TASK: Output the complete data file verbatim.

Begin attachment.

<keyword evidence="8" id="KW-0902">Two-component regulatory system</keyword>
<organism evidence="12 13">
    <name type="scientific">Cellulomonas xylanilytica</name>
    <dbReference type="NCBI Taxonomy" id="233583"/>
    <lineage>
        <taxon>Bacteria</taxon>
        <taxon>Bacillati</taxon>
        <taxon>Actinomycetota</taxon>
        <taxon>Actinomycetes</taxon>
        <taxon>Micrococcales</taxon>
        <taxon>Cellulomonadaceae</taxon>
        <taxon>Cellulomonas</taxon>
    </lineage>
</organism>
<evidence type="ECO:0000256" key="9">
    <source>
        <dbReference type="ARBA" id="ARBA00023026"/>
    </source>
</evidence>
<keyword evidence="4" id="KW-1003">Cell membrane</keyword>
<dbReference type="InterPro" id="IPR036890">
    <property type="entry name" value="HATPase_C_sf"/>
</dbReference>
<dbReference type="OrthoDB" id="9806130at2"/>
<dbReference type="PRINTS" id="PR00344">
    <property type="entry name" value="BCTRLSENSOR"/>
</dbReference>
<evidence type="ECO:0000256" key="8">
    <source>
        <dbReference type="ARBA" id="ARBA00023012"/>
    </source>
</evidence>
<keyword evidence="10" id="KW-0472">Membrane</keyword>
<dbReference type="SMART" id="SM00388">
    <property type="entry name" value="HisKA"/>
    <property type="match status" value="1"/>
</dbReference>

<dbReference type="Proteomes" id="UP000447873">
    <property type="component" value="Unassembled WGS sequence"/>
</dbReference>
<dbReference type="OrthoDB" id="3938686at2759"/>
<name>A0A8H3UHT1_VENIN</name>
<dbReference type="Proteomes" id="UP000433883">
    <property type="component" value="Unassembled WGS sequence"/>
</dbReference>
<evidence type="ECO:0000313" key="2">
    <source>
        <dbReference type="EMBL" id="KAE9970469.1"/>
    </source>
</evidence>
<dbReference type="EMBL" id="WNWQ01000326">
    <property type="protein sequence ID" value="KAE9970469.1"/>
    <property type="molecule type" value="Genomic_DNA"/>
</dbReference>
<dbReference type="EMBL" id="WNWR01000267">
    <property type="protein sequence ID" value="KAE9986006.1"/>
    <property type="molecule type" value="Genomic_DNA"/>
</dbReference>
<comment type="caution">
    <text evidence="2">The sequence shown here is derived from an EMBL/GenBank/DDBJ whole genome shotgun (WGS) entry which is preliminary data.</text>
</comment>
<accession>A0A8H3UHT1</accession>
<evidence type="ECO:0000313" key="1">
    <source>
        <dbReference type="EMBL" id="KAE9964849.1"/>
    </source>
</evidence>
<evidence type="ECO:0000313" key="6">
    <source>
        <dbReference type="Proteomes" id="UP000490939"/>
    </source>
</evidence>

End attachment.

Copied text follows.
<keyword evidence="8" id="KW-0902">Two-component regulatory system</keyword>
<organism evidence="12 13">
    <name type="scientific">Cellulomonas xylanilytica</name>
    <dbReference type="NCBI Taxonomy" id="233583"/>
    <lineage>
        <taxon>Bacteria</taxon>
        <taxon>Bacillati</taxon>
        <taxon>Actinomycetota</taxon>
        <taxon>Actinomycetes</taxon>
        <taxon>Micrococcales</taxon>
        <taxon>Cellulomonadaceae</taxon>
        <taxon>Cellulomonas</taxon>
    </lineage>
</organism>
<evidence type="ECO:0000256" key="9">
    <source>
        <dbReference type="ARBA" id="ARBA00023026"/>
    </source>
</evidence>
<keyword evidence="4" id="KW-1003">Cell membrane</keyword>
<dbReference type="InterPro" id="IPR036890">
    <property type="entry name" value="HATPase_C_sf"/>
</dbReference>
<dbReference type="OrthoDB" id="9806130at2"/>
<dbReference type="PRINTS" id="PR00344">
    <property type="entry name" value="BCTRLSENSOR"/>
</dbReference>
<evidence type="ECO:0000256" key="8">
    <source>
        <dbReference type="ARBA" id="ARBA00023012"/>
    </source>
</evidence>
<keyword evidence="10" id="KW-0472">Membrane</keyword>
<dbReference type="SMART" id="SM00388">
    <property type="entry name" value="HisKA"/>
    <property type="match status" value="1"/>
</dbReference>

<dbReference type="Proteomes" id="UP000447873">
    <property type="component" value="Unassembled WGS sequence"/>
</dbReference>
<dbReference type="OrthoDB" id="3938686at2759"/>
<name>A0A8H3UHT1_VENIN</name>
<dbReference type="Proteomes" id="UP000433883">
    <property type="component" value="Unassembled WGS sequence"/>
</dbReference>
<evidence type="ECO:0000313" key="2">
    <source>
        <dbReference type="EMBL" id="KAE9970469.1"/>
    </source>
</evidence>
<dbReference type="EMBL" id="WNWQ01000326">
    <property type="protein sequence ID" value="KAE9970469.1"/>
    <property type="molecule type" value="Genomic_DNA"/>
</dbReference>
<dbReference type="EMBL" id="WNWR01000267">
    <property type="protein sequence ID" value="KAE9986006.1"/>
    <property type="molecule type" value="Genomic_DNA"/>
</dbReference>
<comment type="caution">
    <text evidence="2">The sequence shown here is derived from an EMBL/GenBank/DDBJ whole genome shotgun (WGS) entry which is preliminary data.</text>
</comment>
<accession>A0A8H3UHT1</accession>
<evidence type="ECO:0000313" key="1">
    <source>
        <dbReference type="EMBL" id="KAE9964849.1"/>
    </source>
</evidence>
<evidence type="ECO:0000313" key="6">
    <source>
        <dbReference type="Proteomes" id="UP000490939"/>
    </source>
</evidence>